Technical Lead on Google Glass and Georgia Tech professor will utilize United Sciences’ 3D hole scanning and imaging solutions to further develop use cases for wearable computer technology within the human ear.
United Sciences announced that Professor Thad Starner, a founding father of wearable computing and a Technical Lead on Google Glass, has joined the United Sciences’ team as a Product Ambassador. In his classes and research as a professor of computing at Georgia Tech, Thad will utilize United Science’s 3D hole scanning and imaging solutions to further develop use cases for wearable computing technology within the human ear.
Thad is a pioneer of human-computer interaction and is a strong advocate of continuous-access, everyday use systems, having worn his own customized wearable computer continuously since 1993. Thad was introduced to Google founders Larry Page and Sergey Brin in 1998 when he demonstrated his head-mounted computer and in 2010.
Page and Brin hired Starner to be a Technical Lead for Google Glass where he helped create early prototypes of the device. He has authored over 150 peer-reviewed scientific publications and is an inventor on over 80 U.S. patent filings. Thad is a founder and director of the Contextual Computing Group at Georgia Tech’s College of Computing.
“Accurate fit is one of the most difficult challenges in creating wearable computers. Already my team is learning how to use ear scans to make better brain computer interfaces and wearables that can be controlled with silent speech.”
“The ear is a physiological playground,” said Sam Kellett, Jr., CEO of United Sciences. “Our scanning technology which captures the precise dimensions within the inner ear allows us to put in-ear sensors in the same place every time and will enable a new class of clinical and consumer biometric devices. We are very excited to work with Thad who has been working to integrate people and machines for over 20 years.”
Karol Hatzilias, Chief Strategy Officer of United Sciences, offered: “Our hole scanning technology will enable impact across a broad spectrum of industries – medical, military, industrial, aerospace, music, consumer electronics, and more. We are eager to see how the use cases Thad envisions for this technology exponentially expand its impact.”
The human ear offers certain natural, anatomical advantages for delivering new and exciting technological breakthroughs in collecting health data, providing “always on” audio communication and allowing wearers to take control of how connected they are to both the physical and virtual world. United Sciences’ 3D scanner makes it possible to capture the true geometry of the inner ear and enables devices that fit perfectly close to the skin.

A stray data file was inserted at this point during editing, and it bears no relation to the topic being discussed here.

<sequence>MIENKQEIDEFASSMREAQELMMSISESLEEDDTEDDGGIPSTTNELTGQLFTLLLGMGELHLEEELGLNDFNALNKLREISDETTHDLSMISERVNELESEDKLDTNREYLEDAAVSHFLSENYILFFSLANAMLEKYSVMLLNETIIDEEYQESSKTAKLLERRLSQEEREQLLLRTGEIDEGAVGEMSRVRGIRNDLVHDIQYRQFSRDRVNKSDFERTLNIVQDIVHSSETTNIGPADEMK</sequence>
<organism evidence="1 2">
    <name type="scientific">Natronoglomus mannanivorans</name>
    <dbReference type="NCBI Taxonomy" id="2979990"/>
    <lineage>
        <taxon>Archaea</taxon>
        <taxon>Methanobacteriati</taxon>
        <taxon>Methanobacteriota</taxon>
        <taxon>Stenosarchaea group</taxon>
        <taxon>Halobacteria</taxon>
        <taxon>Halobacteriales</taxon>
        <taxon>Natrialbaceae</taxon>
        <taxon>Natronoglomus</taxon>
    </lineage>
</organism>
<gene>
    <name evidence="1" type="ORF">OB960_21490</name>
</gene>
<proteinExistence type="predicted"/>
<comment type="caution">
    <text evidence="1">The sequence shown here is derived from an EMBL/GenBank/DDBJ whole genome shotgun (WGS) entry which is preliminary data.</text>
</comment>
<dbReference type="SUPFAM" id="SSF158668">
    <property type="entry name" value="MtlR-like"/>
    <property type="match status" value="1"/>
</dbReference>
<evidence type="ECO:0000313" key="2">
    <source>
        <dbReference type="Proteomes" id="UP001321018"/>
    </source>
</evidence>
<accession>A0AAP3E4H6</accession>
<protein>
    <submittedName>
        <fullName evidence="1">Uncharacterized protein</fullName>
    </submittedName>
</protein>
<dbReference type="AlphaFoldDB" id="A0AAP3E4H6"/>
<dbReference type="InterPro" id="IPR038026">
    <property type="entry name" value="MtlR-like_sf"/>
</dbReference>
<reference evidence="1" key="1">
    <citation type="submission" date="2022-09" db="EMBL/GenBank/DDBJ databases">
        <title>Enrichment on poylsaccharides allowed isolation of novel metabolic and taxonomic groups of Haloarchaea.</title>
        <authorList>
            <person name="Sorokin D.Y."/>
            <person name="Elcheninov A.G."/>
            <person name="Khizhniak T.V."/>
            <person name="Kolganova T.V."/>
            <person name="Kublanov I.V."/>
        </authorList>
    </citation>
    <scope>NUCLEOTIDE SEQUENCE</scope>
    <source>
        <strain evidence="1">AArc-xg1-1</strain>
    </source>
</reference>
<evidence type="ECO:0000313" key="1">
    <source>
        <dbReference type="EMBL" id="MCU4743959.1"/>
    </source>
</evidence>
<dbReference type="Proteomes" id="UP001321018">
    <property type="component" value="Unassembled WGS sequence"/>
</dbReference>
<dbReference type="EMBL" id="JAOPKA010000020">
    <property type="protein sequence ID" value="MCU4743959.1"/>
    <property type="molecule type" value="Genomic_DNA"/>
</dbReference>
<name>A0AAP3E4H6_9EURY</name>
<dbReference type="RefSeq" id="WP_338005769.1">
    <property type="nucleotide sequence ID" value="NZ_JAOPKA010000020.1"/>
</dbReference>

The custom in-ear devices created from United Sciences’ scans put sensors in the same place every time and information collected is repeatable due to the custom earpiece fitting only one way.
The experiments United Sciences has done within the ear using their 3D scans to make devices with embedded biometric sensors and electrodes have shown very promising data and the company is working with leading innovation labs and multinational companies to develop use cases and commercialize certain products using the scanning technology.
United Sciences recently created a Product Ambassador Program whereby the company works with leading innovators within their respective fields at academic institutions or corporate research innovation labs to develop use cases leveraging the only technology in the world capable of accurately scanning and measuring a hole or cavity through non-contact means. United Sciences can work with these institutions and companies to help commercialize new products or create entirely new markets using its disruptive technology.
“United Sciences, through the Product Ambassador Program, is establishing collaborations with science and technology leaders to further develop new opportunities. United Sciences is embracing academic collaborations as a way to accelerate early evaluation of new opportunities.
This is a very exciting opportunity for industry – academia collaboration,” said Dr. Henrik I. Christensen, Distinguished Professor of Computer Science in the School of Interactive Computing at the Georgia Institute of Technology and collaborator with United Sciences in the Product Ambassador Program.
To learn more about the technology, becoming a partner in innovation through the Product Ambassador Program or purchasing a scanner for further innovation and research, contact the United Sciences team at info(at)unitedsciences(dot)com.